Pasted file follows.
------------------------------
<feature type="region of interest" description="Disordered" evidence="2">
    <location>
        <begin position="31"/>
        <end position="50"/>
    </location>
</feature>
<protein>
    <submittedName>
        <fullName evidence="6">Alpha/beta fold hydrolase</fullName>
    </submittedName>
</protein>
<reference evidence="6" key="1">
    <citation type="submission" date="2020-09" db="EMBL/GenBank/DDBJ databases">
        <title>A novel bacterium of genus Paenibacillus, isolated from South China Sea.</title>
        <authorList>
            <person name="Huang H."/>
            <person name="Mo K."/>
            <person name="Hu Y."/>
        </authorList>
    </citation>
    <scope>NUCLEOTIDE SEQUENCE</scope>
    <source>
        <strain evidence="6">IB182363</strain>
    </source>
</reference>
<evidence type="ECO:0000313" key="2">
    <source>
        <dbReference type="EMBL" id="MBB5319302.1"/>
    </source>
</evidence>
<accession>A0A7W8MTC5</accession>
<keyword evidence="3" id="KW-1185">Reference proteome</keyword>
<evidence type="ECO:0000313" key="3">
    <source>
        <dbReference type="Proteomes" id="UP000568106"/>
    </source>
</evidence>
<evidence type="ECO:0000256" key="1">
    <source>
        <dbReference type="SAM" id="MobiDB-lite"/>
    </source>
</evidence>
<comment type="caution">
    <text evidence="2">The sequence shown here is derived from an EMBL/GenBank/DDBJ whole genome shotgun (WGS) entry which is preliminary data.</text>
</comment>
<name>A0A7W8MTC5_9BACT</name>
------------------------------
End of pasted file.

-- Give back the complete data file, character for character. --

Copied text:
<feature type="region of interest" description="Disordered" evidence="2">
    <location>
        <begin position="31"/>
        <end position="50"/>
    </location>
</feature>
<protein>
    <submittedName>
        <fullName evidence="6">Alpha/beta fold hydrolase</fullName>
    </submittedName>
</protein>
<reference evidence="6" key="1">
    <citation type="submission" date="2020-09" db="EMBL/GenBank/DDBJ databases">
        <title>A novel bacterium of genus Paenibacillus, isolated from South China Sea.</title>
        <authorList>
            <person name="Huang H."/>
            <person name="Mo K."/>
            <person name="Hu Y."/>
        </authorList>
    </citation>
    <scope>NUCLEOTIDE SEQUENCE</scope>
    <source>
        <strain evidence="6">IB182363</strain>
    </source>
</reference>
<evidence type="ECO:0000313" key="2">
    <source>
        <dbReference type="EMBL" id="MBB5319302.1"/>
    </source>
</evidence>
<accession>A0A7W8MTC5</accession>
<keyword evidence="3" id="KW-1185">Reference proteome</keyword>
<evidence type="ECO:0000313" key="3">
    <source>
        <dbReference type="Proteomes" id="UP000568106"/>
    </source>
</evidence>
<evidence type="ECO:0000256" key="1">
    <source>
        <dbReference type="SAM" id="MobiDB-lite"/>
    </source>
</evidence>
<comment type="caution">
    <text evidence="2">The sequence shown here is derived from an EMBL/GenBank/DDBJ whole genome shotgun (WGS) entry which is preliminary data.</text>
</comment>
<name>A0A7W8MTC5_9BACT</name>